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The Day Welfare Mothers Closed Down Caesars Palace

By Chuckmonster on Friday, 9th December 2005 8:23pm
  » filed under Las Vegas  comments: 0

   

In 1971, a group of black welfare mothers burst into Caesars Palace, strode past replicas of Roman statuary and toga-wearing waitresses, and shut the casino down.

Young children carried signs telling startled, white tourists "Don't gamble with human lives."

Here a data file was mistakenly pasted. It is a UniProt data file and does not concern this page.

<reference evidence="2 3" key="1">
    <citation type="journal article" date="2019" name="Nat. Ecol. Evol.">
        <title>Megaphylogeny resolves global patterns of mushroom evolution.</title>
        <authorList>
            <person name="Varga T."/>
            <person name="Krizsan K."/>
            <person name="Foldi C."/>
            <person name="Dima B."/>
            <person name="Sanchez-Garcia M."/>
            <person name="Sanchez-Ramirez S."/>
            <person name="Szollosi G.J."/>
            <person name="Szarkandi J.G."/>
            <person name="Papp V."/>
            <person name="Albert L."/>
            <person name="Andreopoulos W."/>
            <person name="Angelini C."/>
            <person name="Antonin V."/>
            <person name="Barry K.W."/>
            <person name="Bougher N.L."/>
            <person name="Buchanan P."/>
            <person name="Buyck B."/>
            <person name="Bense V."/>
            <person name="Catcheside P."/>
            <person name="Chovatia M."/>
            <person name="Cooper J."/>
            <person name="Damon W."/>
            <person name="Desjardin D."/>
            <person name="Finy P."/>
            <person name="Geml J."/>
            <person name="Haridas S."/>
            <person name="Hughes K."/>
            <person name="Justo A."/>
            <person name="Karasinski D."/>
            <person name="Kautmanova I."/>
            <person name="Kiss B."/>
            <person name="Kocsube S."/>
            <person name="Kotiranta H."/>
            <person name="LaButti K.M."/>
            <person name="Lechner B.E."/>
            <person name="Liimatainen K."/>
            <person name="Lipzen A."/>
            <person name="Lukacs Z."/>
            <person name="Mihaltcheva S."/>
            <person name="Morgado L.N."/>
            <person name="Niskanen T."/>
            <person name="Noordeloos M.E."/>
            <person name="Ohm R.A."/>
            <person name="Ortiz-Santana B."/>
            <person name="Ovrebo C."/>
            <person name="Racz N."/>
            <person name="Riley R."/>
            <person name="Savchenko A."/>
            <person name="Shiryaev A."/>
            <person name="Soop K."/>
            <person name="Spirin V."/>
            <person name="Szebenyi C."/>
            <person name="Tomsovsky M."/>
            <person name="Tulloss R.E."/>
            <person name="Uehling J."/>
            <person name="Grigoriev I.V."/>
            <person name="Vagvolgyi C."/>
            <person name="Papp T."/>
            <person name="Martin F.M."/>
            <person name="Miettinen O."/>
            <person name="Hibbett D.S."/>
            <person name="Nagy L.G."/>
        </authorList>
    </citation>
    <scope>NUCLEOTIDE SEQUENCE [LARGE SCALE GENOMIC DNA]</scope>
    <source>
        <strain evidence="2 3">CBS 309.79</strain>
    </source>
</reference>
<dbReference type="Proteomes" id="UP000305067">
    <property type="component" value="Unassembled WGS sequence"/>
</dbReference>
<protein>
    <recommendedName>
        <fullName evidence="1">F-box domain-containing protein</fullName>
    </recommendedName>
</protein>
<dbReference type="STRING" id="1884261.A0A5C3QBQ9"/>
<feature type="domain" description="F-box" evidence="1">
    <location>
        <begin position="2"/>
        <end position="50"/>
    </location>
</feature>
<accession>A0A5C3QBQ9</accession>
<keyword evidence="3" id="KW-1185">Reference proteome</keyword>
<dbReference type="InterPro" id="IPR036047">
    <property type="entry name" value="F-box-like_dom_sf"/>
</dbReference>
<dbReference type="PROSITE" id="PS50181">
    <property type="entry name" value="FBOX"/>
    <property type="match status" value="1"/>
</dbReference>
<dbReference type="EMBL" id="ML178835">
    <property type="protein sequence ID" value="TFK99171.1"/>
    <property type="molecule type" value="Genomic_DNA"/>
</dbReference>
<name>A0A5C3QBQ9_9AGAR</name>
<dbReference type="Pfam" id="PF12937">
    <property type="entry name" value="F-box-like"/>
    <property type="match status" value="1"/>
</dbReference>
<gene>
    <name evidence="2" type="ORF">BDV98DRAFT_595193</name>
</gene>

"We didn't even have to touch a table, just walk by and everybody was ... putting away the money," said Ruby Duncan, one of the leaders of the march to protest state cuts in welfare spending.

The gambling tables, the pulse of Nevada's economy, were closed for nearly an hour.

Duncan, now a 73-year-old apple-cheeked grandmother, recounts the story in Annelise Orleck's book Storming Caesars Palace: How Black Mothers Fought Their Own War on Poverty, published by Beacon Press in Boston.



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